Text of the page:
Read Jodi Walker’s recap
THE MINDY PROJECT (Fox)
The song: Sheryl Crow, “All I Wanna Do”
The episode: “L.A.” (213)
The hook: Crow’s infectious ’94 hit played Tuesday while Mindy (Mindy Kaling) and Peter (Adam Pally) drove around the City of Angels. Ever the lovable dufus, Peter misquoted another song during their car talk: “That’s what they say about L.A. — if you can make it here, you can make it anywhere.” Unfortunately, Peter couldn’t make it in Hollywood… or so it would seem considering he was eventually beaten up by entertainment anchor Pat O’Brien on live TV.
The song: Maroon 5, “One More Night”
The episode: “Truth or Dare” (302)
The hook: Sunday’s double-stuffed Girls premiere closed with Jenny Lewis’s jaunty “Completely Me,” but tweeters were amused by Shoshanna (Zosia Mamet) and Hannah’s (Lena Dunham) road trip karaoke sesh to Maroon 5’s 2012 hit. Adam (Adam Driver) was less amused — he could barely get through the first chorus before turning off the radio… with his fist.
Ready Annie Barrett’s recap
THE GOOD WIFE (CBS)*
The song: Bruce Springsteen, “Hunter of Invisible Game”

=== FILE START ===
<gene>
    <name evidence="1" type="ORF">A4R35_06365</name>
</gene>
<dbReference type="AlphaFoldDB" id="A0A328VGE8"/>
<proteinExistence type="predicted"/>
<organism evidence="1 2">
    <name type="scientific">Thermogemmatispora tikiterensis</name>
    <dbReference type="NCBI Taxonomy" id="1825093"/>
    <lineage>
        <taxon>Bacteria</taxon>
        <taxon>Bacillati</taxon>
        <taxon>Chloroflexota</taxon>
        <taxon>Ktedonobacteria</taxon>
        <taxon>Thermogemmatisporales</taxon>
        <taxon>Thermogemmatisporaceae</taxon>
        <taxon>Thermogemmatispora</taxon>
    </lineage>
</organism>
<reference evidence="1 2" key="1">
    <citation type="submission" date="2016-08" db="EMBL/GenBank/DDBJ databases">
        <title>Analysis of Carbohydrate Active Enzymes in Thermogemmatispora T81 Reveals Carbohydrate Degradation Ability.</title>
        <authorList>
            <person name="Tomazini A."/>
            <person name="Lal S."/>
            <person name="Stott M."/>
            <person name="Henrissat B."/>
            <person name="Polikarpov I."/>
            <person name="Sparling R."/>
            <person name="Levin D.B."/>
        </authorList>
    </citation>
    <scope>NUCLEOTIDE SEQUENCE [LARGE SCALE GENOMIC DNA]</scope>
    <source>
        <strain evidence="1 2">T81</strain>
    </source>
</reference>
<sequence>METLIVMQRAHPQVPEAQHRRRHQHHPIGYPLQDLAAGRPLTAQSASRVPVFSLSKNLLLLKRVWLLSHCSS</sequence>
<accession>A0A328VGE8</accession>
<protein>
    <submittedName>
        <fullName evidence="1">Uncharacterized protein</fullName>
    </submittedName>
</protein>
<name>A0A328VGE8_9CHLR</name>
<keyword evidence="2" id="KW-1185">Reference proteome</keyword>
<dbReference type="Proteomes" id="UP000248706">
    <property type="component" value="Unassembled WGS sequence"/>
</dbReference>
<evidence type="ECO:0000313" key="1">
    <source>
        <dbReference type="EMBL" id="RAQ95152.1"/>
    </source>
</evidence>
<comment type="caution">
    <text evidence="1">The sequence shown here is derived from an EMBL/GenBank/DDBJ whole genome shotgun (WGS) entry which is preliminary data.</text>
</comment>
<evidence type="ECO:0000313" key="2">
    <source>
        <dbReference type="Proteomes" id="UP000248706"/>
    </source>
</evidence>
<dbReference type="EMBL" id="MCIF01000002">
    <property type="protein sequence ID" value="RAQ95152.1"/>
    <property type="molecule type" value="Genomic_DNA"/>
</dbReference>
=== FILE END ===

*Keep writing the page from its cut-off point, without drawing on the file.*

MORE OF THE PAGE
The episode: “We, the Juries” (512)
The hook: Fans of The Boss rejoiced Sunday night — none more so than Good Wife creators Robert and Michelle King — as the show debuted a trio of Springsteen’s songs, including “Hunter,” “The Ghost of Tom Joad,” and “High Hopes” (a favorite of Jukeboxers on Twitter). As for the first of the three, which played over the last few minutes of the ep, Michelle King told EW’s Kyle Anderson, “There was a driving, dreamlike quality that I thought tied everything together.”
Read Breia Brissey’s recap and check out Kyle’s chat with the Kings
HOUSE OF LIES (Showtime)
The song: Basecamp, “Smoke Filled Lungs”
The episode: “Wreckage” (301)
The hook: After his pod split at the end of season 2, Marty (Don Cheadle) tried to rise like a metaphorical Phoenix from the ashes during Sunday’s premiere, so it only makes sense music supervisor were drawn to this “Smoke”-y track. But, without its core, the show’s chemistry felt a little off, and the Nashville trio’s opening line (“Throw me a bone”) also referred to fans’ hopes that Marty & Co. will reunite soon.